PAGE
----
Something incredible happened this summer, I finally got an internship. Working as a social media correspondent for a small Turkish fashion brand based in Paris, my main priority was to cover the days of the build-up to their first couture show at Paris Fashion Week. The aim was to build hype throughout the brand’s social media platforms including Facebook, Twitter, Tumblr and, especially, Instagram.
Much to my surprise, there is an entire science to this behemoth. Turns out, there is even a specific time when posting will guarantee to get you an increased amount of <3’s. According to a report by Track Maven “25% of the Fortune 500 brands already have Instagram accounts,” based on which it was determined that typical lunch break hours, weekend and late afternoons were the best times. Their ultimate conclusion, however, was to post pictures “whenever you want,” mostly depending on your personal audience.
This information provided me with the tools to make a tentative schedule, posting 3 posts throughout the day. I quickly learned, however, that it had little to do with time but with the composition of image and the people in it (or associated via #.) It’s slightly hard to believe that we live in a world where being “Instafamous” is now a thing, however for fashionistas such as Carin Olsson, Adriano Valerio and Neriad it worked out just fine.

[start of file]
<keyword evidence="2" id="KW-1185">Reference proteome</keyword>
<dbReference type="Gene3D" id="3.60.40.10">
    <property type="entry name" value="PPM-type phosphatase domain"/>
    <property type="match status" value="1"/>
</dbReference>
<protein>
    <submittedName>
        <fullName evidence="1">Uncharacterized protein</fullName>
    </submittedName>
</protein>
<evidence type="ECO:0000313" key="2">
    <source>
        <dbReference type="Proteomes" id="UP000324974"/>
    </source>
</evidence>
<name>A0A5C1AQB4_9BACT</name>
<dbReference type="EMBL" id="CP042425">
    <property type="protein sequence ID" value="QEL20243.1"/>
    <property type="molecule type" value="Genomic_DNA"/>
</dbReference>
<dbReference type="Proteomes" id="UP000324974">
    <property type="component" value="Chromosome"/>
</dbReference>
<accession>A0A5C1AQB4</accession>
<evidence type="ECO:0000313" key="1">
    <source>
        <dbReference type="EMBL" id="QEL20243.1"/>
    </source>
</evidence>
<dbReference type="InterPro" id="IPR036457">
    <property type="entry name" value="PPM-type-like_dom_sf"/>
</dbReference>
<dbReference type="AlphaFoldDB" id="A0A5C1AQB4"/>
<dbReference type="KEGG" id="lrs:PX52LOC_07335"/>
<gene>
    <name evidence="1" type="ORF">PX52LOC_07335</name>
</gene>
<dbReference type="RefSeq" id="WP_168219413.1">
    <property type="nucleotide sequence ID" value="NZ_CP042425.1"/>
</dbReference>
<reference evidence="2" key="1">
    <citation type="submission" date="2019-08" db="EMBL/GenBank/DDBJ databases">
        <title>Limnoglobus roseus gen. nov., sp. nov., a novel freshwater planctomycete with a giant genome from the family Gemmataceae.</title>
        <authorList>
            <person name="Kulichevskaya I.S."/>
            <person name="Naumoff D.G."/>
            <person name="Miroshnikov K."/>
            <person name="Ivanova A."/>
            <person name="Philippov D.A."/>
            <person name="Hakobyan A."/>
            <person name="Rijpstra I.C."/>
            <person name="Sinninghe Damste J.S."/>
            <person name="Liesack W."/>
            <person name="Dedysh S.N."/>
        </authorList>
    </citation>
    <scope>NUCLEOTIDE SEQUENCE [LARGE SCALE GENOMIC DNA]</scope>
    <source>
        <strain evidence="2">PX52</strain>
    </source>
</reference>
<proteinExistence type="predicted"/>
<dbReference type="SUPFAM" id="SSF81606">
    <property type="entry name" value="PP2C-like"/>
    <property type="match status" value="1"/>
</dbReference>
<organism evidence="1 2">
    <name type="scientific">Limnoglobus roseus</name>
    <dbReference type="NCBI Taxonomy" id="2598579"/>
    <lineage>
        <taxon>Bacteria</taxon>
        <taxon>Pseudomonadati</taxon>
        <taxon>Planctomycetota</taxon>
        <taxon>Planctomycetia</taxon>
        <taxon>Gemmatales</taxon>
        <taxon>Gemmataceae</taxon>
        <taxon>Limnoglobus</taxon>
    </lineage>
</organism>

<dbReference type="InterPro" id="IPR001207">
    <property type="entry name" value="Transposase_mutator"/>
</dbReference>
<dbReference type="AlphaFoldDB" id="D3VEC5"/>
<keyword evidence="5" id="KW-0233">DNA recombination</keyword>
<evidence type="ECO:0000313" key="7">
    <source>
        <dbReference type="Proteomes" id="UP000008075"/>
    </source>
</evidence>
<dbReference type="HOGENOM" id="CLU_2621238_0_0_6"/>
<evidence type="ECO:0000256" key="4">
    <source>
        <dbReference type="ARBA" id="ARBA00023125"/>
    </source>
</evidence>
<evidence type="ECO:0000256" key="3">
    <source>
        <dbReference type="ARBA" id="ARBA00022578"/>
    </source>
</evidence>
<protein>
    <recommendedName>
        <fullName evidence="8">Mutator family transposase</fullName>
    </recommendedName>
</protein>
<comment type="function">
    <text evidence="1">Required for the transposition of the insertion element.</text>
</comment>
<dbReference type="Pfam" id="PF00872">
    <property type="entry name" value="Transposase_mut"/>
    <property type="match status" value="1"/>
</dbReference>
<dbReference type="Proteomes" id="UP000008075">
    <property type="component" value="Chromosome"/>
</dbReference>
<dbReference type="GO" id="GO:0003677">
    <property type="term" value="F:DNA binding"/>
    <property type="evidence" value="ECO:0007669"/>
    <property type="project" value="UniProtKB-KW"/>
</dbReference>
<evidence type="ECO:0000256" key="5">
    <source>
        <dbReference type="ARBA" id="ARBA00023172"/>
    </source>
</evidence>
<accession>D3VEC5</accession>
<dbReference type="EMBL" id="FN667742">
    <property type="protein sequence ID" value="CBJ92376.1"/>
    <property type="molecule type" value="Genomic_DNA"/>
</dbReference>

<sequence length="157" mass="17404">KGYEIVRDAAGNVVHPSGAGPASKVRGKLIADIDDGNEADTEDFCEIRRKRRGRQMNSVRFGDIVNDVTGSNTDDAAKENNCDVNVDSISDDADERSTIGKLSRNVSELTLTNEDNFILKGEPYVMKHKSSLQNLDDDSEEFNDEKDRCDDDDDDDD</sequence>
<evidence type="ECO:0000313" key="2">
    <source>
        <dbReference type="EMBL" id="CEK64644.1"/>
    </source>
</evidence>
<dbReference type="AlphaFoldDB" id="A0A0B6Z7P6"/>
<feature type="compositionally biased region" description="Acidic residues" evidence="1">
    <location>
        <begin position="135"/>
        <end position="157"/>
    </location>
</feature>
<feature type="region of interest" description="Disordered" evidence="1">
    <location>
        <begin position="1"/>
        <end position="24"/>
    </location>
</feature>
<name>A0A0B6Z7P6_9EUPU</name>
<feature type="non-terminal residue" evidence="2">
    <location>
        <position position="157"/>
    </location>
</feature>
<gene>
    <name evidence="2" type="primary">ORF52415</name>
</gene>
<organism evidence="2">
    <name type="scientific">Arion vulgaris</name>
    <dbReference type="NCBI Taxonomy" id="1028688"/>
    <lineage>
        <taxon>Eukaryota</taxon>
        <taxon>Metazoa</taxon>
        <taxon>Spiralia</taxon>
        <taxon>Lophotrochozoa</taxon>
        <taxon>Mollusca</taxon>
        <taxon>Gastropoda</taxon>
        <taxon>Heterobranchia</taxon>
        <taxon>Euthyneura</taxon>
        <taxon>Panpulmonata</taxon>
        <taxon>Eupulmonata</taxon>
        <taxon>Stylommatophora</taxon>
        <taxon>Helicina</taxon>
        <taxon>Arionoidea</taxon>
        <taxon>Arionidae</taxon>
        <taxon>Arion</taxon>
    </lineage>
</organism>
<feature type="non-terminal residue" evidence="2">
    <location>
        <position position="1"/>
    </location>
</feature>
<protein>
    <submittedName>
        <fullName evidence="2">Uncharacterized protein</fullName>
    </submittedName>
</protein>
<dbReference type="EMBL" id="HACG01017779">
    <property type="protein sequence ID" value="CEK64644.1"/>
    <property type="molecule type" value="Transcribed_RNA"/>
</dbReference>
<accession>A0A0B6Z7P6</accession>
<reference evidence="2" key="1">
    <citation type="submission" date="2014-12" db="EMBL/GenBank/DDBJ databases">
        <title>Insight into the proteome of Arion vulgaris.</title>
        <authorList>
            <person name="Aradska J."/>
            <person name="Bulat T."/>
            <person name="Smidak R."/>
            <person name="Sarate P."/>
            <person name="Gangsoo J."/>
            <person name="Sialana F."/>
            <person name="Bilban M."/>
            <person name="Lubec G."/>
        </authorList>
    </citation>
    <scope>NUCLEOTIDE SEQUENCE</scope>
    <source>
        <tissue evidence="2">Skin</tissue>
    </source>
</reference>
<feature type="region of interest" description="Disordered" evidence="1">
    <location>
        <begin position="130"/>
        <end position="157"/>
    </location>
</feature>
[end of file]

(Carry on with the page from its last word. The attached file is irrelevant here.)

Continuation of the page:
An invitation to Paris Fashion Week, especially Couture, is a coveted item that many work a lifetime to achieve, however fashion houses such Maison Martin Margiela, Dior and Jean Paul Gaultier were forced to transform this season and save some space in their front rows for said renowned Instagrammers. During this period fashion fanatics worldwide gather for a chance to see and be seen in the latest collections. At first a private endeavor, the fashion world had quickly shake down its restrictions and succumb bloggers the likes of Bryan Boy and Chiara Ferragni. Now shows can be live-streamed and people who made a name for themselves by posting selfies serve as brand ambassadors.
Even Vogue’s most influential publication, the September Issue featured “The Instagirls” as its title. The article brilliantly focused on the best paid working models of today and, of course, their interactions of social media and the importance of keeping up with your followers.
It is not just fashion brands following this craze. Volvo for example offered Instagrammer Brian DiFeo of The Mobile Media Lab (Instagram’s marketing agency) an all expense paid trip to the Volvo Ocean Race in Miami, while Anthony Daniele, another accomplished persona in the Insta-world is invited to photograph exclusive event at Barney’s New York. Even Delta paid famous NYC Instagrammers to cover hockey playoff game between the New York Rangers and the Ottawa Senators back in April.
It seems the reach of Instagram is limitless, seeping into every aspect of our lives and as the science behind it continues to grow, posting times and filter discussions will instill themselves as the hashtags to define our generation and the ones to follow.
by Stanislav Ledovskikh